employees are now performed, managed or owned
by private business and individuals, often with much
better results in terms of cost and quality of service.
Privatisation achieves these results by replacing
government monopolies with the competitive
pressures of the market place to encourage
efficiency, quality and innovation in the delivery of
goods and services.
OBJECTIVES OF PRIVATISATION
To improve the performance of PSU’s so as to lessen
the financial burden on tax payers.
Increasing size and dynamism of the private sector
Distributing ownership more widely in the
population at large.
Encouraging and facilitating private sector
investments, from both domestic and foreign
Generating revenues for the state.
Reducing the administrative burden on the state.
FORMS OF PRIVATISATION
The first major programme of Privatisation was
adopted in UK, followed by France and many other
OCED Countries, former communist countries and
developing nations. These countries used one or a
combination of the following methods of
FORMS OF PRIVATISATION
Initial Public Offer: Under this method, the shares of public sector
undertakings are sold to the retail investors and institutions.
Strategic role: In this method, government sells its shares in the PSU to a
strategic partner. As a result, the management passes over to the buyer.
Sale to Foreigners: This is a variant of the strategic sale method, where the
buyer is not a domestic company but a foreign company
Equal access voucher programme: This form of privatization involves
distribution of vouchers across the population and attempts to allocates
assets approximately evenly among voucher holders
Employee buyouts- in this method of privatisation,
managements and employees themselves buy major stakes in their firms.
The New Industrial Policy 1991,
advocated privatisation of public sector enterprises. For
privatisation, the government has adopted the route of
disinvestment, which involves the sale of public sector
equity to the private sector and the public at large.
The government of India enunciated a policy to divest up
to 20 percent of its equity in select public sector
undertakings to mutual funds and investment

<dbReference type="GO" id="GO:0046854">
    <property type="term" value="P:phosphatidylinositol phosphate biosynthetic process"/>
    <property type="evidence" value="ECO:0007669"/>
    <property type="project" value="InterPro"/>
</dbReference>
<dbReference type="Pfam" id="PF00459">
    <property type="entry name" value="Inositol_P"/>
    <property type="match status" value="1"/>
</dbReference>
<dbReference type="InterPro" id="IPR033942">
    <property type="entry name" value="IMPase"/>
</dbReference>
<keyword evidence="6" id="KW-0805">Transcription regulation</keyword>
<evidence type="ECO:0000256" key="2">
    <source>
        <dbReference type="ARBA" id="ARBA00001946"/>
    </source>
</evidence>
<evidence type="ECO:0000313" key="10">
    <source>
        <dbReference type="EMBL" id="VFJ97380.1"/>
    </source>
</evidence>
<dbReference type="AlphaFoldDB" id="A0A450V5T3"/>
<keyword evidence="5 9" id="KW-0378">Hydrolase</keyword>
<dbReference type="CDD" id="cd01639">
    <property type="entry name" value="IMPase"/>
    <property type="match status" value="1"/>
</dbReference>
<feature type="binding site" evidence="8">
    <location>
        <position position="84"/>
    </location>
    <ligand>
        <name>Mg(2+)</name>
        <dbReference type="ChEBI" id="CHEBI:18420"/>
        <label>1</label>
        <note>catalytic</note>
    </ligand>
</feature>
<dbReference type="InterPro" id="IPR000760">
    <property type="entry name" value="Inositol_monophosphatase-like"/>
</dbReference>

institutions in the public sectors as well as workers of
In his address to the joint session of Parliament in Feb 2001,
the President stated that “The governments approach to PSUs
has threefold objective: the revival of potentially viable
enterprises; closing down of those PSUs that can be revived;
and bringing down government equity in non-strategic PSUs
to 26 percent or lower. Interests of workers will be fully
protected through attractive Voluntary Retirement Schemes
(VRS) and other measures”
The government has adopted two methods of disinvestment:
i. selling of shares in select PSU’s and
ii. Strategic sale of a PSU to a private sector company.
DISINVESTMENT OF EQUITY IN PSE’S
PROBLEMS OF PRIVATE SECTOR
Profit generation is the main motive
Focus on consumer durables sector
Monopoly and concentration
Declining share of net value added in total output
Infrastructure bottle necks
Contribution to trade deficit
Problems relating to finance and credit
Threat from foreign competition
Regulatory Framework with Reference to
Insurance, Power & Telecom Sector:
On the recommendations of the committee on
reforms in the insurance sector, popularly known as
Malhotra Committee, The Insurance Regulatory &
Development Authority (IRDA) was constituted as
an autonomous body reporting to Central
Government, to regulate and develop the business of
insurance and re-insurance in the country in terms
of the Insurance Regulatory & Development
Authority Act 1999.
IRDA was formed with a mission, “To protect the
interests of the policy holders, to regulate, promote
and to ensure orderly growth of the insurance
industry and or matters connected there with or
incidental there to”.
As on date there are 15 life insurance companies
including one public sector company and 14 general